Fork us on GitHub Follow us on Facebook Follow us on Twitter

Changes between Version 57 and Version 58 of FAQ


Ignore:
Timestamp:
2017-11-01T21:40:03Z (23 months ago)
Author:
Jakub Jermář
Comment:

Update info on l4re

Legend:

Unmodified
Added
Removed
Modified
  • FAQ

    v57 v58  
    8686=== How is HelenOS different from L4Re? ===
    8787
    88 [http://l4re.org L4Re] is a multiserver operating system framework built on top of the Fiasco.OC microkernel. The kernel is capability-based and has real-time features. As of release !r72 from August 2016, L4Re runs on amd64, arm32, ia32, mips32 and mips64 processor architectures, supports SMP and specializes in virtualization. Above the microkernel runs a set of userspace components that fall into several categories: native L4Re components (such as the root and init tasks, I/O manager, drivers, GUI window manager and virtual machine monitors), or paravirtualized VMs (`L4Linux`), or fully-virtualized VMs, or third-party components serving demonstration purposes. The runtime scenarios are mostly (but not exclusively) statically setup by the init task and the I/O manager according to a pair of Lua scripts. L4Re provides a POSIX interface which allows it to use quite a few contributed packages. L4Re also uses a mixture of native and third party device driver and server components. Notably, the latter was historically enabled by the DDE framework which imported portions of Linux 2.6.29, allowing the reuse of compatible Linux device drivers. More recently, L4Re has used `L4Linux` and even fully-virtualized VMs as device driver OSes. `L4Linux` can be used also as a server component. The released version contains traces of a networking server that combines Linux NIC drivers, DDE and the lwIP networking stack. This component has been however disabled and marked broken as of release !r72.
     88[http://l4re.org L4Re] is a multiserver operating system framework built on top of the Fiasco.OC microkernel. The kernel is capability-based and has real-time features. As of release !r75 from October 2017, L4Re runs on amd64, arm32, arm64, ia32, mips32 and mips64 processor architectures, supports SMP and specializes in virtualization. Above the microkernel runs a set of userspace components that fall into several categories: native L4Re components (such as the root and init tasks, I/O manager, drivers, GUI window manager and virtual machine monitors), or paravirtualized VMs (`L4Linux`), or fully-virtualized VMs, or third-party components serving demonstration purposes. The runtime scenarios are mostly (but not exclusively) statically setup by the init task and the I/O manager according to a pair of Lua scripts. L4Re provides a POSIX interface which allows it to use quite a few contributed packages. L4Re also uses a mixture of native and third party device driver and server components. Notably, the latter was historically enabled by the DDE framework which imported portions of Linux 2.6.29, allowing the reuse of compatible Linux device drivers. More recently, L4Re has used `L4Linux` and even fully-virtualized VMs as device driver OSes. `L4Linux` can be used also as a server component. The previously released version contains traces of a networking server that combines Linux NIC drivers, DDE and the lwIP networking stack. This component has been however disabled and marked broken as of release !r72.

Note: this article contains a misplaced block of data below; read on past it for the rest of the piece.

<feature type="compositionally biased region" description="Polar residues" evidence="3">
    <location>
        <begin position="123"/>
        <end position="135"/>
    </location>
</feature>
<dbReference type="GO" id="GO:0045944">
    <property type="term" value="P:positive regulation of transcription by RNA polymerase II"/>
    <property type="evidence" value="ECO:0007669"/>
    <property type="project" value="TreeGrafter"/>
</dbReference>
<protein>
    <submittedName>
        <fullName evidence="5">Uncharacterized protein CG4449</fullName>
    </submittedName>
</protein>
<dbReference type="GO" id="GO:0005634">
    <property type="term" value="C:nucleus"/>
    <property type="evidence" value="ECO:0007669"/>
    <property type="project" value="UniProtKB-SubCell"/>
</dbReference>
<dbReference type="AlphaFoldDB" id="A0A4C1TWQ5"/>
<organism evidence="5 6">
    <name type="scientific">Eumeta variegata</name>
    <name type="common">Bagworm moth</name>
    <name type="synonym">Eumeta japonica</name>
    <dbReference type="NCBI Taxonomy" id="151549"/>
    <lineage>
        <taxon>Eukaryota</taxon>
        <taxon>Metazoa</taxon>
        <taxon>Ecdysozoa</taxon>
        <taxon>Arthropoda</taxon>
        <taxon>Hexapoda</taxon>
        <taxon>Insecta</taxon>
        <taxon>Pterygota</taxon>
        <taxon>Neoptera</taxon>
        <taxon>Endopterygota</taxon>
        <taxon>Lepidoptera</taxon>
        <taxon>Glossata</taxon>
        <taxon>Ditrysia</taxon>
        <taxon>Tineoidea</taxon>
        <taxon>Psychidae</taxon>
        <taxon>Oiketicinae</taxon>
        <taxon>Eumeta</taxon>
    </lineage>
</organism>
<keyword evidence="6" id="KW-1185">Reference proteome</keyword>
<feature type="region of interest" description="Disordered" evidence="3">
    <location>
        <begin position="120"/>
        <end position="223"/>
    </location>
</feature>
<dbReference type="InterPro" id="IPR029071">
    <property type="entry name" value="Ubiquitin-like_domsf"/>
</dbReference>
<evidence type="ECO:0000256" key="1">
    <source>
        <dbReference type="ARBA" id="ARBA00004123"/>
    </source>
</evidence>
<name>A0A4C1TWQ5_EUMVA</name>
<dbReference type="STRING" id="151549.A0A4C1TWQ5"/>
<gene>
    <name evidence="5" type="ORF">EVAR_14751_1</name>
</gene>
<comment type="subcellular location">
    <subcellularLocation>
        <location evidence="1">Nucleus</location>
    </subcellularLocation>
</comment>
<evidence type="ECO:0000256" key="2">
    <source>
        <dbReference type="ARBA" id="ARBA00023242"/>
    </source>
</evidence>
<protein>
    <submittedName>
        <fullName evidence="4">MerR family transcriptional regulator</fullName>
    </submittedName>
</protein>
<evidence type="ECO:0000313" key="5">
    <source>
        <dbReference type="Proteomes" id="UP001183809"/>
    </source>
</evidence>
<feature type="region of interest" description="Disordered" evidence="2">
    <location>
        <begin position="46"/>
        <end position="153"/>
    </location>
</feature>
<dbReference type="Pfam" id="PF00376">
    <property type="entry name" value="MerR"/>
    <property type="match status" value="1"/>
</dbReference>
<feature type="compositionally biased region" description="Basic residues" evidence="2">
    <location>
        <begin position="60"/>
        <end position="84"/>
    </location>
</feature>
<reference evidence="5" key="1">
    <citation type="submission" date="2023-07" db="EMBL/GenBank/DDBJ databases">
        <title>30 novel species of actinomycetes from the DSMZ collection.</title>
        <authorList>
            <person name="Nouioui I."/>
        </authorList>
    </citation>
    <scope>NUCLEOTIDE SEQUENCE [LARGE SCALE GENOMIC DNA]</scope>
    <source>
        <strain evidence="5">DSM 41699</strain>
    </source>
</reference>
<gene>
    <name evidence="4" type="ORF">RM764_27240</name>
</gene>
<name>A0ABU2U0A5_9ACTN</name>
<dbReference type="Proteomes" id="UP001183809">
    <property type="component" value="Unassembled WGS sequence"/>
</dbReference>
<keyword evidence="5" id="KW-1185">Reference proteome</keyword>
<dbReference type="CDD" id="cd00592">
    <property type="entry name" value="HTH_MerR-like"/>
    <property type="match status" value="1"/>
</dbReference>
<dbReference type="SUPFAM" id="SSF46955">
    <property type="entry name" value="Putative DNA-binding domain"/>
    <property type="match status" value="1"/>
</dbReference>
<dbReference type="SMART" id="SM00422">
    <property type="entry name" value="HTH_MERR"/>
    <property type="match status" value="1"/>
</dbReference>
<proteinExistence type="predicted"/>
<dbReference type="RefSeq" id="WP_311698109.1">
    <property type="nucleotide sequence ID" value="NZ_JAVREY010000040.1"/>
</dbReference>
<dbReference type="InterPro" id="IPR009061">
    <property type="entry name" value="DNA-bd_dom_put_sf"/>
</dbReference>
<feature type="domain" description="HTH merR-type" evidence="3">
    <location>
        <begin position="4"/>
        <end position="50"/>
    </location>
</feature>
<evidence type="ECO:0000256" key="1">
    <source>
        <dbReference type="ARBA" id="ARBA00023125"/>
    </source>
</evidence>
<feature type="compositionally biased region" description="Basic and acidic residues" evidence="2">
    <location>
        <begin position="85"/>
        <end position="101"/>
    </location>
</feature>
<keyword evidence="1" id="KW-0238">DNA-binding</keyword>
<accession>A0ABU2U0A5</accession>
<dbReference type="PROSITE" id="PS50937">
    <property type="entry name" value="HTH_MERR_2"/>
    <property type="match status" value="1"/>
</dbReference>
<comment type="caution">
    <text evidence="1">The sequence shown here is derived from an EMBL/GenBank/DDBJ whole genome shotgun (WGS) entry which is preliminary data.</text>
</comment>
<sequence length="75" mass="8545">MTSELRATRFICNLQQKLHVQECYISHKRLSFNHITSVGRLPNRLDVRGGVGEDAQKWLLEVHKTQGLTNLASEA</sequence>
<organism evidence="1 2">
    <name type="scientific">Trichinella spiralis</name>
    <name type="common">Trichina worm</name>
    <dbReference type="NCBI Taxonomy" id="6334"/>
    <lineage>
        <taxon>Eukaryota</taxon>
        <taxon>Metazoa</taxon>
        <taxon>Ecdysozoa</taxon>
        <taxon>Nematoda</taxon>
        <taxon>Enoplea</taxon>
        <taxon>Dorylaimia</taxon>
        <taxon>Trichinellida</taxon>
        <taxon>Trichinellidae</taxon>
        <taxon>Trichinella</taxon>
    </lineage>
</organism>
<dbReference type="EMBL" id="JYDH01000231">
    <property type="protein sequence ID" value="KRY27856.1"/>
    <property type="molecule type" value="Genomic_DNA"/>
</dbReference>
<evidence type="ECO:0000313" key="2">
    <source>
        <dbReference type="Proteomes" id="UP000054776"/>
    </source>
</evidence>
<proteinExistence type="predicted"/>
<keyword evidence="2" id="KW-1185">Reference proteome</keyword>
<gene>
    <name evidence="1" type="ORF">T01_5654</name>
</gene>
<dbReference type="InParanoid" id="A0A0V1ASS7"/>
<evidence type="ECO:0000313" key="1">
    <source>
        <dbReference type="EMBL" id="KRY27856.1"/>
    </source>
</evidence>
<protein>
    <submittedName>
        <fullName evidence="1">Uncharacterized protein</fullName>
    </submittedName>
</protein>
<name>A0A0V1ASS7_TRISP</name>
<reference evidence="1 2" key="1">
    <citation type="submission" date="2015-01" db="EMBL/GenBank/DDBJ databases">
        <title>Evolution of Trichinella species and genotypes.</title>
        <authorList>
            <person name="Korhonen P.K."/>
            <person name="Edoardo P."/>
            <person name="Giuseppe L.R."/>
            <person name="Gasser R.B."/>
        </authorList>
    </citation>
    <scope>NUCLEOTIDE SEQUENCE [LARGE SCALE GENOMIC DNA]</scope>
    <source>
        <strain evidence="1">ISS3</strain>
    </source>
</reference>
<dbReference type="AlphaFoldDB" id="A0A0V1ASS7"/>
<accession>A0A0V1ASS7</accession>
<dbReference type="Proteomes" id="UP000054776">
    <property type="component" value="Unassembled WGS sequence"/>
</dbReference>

8989
    9090In comparison, HelenOS supports a slightly different set of processor architectures and despite some experimental master theses' results does not currently engage in virtualization. Its kernel does not provide real-time guarantees. HelenOS' connection-oriented IPC is essentially a coarse-grained capability system for a single type of kernel objects: asynchronous IPC endpoints, known as answerboxes in HelenOS. HelenOS aims to provide a coherent, dynamic, single-user and generic-purpose system composed of many fine-grained components. HelenOS almost exclusively rolls its own original drivers, frameworks, GUI, networking and filesystems.